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Microscopic Structure and Solubility Predictions of Multifunctional Solids in Supercritical Carbon Dioxide: A Molecular Simulation Study

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journal contribution
posted on 2017-01-23, 00:00 authored by Javad Noroozi, Andrew S. Paluch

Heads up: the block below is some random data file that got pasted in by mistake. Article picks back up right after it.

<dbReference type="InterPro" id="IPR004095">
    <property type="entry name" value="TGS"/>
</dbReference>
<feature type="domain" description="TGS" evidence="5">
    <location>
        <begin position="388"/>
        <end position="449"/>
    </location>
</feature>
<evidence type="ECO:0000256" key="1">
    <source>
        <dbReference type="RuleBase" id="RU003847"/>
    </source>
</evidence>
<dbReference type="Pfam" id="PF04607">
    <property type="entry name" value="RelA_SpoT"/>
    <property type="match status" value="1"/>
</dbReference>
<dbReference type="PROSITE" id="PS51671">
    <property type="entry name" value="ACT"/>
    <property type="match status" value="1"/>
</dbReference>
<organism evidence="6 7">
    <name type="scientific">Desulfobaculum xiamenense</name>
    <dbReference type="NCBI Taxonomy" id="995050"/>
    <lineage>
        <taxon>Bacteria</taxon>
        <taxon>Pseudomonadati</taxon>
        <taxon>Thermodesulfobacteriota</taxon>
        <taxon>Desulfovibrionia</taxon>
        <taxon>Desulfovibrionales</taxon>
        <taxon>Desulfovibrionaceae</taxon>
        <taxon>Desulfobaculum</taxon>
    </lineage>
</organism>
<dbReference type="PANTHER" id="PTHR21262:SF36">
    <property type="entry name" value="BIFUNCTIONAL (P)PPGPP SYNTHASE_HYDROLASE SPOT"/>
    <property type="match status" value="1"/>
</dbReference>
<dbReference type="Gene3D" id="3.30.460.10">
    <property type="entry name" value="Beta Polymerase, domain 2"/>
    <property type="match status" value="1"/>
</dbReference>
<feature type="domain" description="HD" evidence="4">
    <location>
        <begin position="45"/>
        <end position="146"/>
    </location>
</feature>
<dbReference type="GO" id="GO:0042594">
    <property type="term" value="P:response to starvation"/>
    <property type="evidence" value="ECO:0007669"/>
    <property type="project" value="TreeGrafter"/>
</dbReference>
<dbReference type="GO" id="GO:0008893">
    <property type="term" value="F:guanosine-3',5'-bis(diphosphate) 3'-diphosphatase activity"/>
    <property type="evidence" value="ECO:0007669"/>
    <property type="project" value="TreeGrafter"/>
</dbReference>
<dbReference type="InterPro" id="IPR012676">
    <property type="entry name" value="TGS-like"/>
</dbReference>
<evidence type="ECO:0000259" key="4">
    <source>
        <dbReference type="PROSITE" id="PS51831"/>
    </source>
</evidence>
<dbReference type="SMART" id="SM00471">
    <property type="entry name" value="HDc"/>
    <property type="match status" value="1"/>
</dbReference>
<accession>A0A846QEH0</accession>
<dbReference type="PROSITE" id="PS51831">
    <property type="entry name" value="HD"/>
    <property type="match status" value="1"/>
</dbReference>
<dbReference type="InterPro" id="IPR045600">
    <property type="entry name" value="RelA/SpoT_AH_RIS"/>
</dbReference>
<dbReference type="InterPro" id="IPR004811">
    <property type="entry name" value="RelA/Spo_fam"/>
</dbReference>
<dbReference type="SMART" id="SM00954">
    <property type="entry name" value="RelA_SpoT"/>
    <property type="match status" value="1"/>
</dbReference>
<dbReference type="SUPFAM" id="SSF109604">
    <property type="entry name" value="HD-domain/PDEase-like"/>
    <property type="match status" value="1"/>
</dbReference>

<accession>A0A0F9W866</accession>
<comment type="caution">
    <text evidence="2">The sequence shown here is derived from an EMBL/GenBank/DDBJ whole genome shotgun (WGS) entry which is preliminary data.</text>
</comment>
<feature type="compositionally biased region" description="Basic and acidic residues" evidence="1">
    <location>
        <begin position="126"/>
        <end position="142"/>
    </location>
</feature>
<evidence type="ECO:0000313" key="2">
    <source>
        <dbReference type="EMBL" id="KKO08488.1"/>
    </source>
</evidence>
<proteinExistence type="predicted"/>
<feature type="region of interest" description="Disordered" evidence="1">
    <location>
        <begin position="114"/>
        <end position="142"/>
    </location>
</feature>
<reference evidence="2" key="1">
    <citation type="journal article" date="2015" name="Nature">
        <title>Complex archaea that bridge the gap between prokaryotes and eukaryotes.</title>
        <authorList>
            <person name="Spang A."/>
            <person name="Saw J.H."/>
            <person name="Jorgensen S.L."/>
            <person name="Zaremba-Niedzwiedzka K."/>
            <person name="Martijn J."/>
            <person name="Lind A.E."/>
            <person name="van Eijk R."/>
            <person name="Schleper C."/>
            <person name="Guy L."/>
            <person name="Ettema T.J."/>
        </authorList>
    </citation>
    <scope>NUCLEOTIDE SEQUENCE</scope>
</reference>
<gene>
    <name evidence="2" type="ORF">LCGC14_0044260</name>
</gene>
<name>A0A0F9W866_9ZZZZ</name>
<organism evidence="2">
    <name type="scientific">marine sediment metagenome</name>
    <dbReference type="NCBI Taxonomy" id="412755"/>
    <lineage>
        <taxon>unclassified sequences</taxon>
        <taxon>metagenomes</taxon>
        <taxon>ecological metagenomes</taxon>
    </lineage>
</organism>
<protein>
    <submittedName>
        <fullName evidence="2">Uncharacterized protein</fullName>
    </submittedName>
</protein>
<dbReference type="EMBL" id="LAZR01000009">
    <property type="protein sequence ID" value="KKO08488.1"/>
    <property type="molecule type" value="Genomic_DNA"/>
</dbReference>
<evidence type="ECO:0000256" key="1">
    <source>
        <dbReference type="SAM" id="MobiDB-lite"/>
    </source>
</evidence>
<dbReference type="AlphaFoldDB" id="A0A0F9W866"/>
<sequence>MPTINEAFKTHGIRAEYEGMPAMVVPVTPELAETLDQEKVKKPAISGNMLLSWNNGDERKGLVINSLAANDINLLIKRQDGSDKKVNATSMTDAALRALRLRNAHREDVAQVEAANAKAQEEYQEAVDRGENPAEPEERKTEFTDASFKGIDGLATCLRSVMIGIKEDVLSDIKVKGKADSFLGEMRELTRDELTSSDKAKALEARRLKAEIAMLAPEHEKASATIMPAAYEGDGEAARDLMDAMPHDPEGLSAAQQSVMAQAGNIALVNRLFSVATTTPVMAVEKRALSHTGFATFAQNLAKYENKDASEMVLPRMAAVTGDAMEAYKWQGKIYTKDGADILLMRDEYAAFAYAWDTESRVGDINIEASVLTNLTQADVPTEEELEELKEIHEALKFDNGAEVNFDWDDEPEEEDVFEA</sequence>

Molecular dynamics simulations were employed to both estimate the solubility of nonelectrolyte solids, such as acetanilide, acetaminophen, phenacetin, methylparaben, and lidocaine, in supercritical carbon dioxide and understand the underlying molecular-level driving forces. The solubility calculations involve the estimation of the solute’s limiting activity coefficient, which may be computed using conventional staged free-energy calculations. For the case of lidocaine, wherein the infinite dilution approximation is not appropriate, we demonstrate how the activity coefficient at finite concentrations may be estimated without additional effort using the dilute solution approximation and how this may be used to further understand the solvation process. Combining with experimental pure-solid properties, namely, the normal melting point and enthalpy of fusion, solubilities were estimated. The results are in good quantitative agreement with available experimental data, suggesting that molecular simulations may be a powerful tool for understanding supercritical processes and the design of carbon dioxide-philic molecular systems. Structural analyses were performed to shed light on the microscopic details of the solvation of different functional groups by carbon dioxide and the observed solubility trends.

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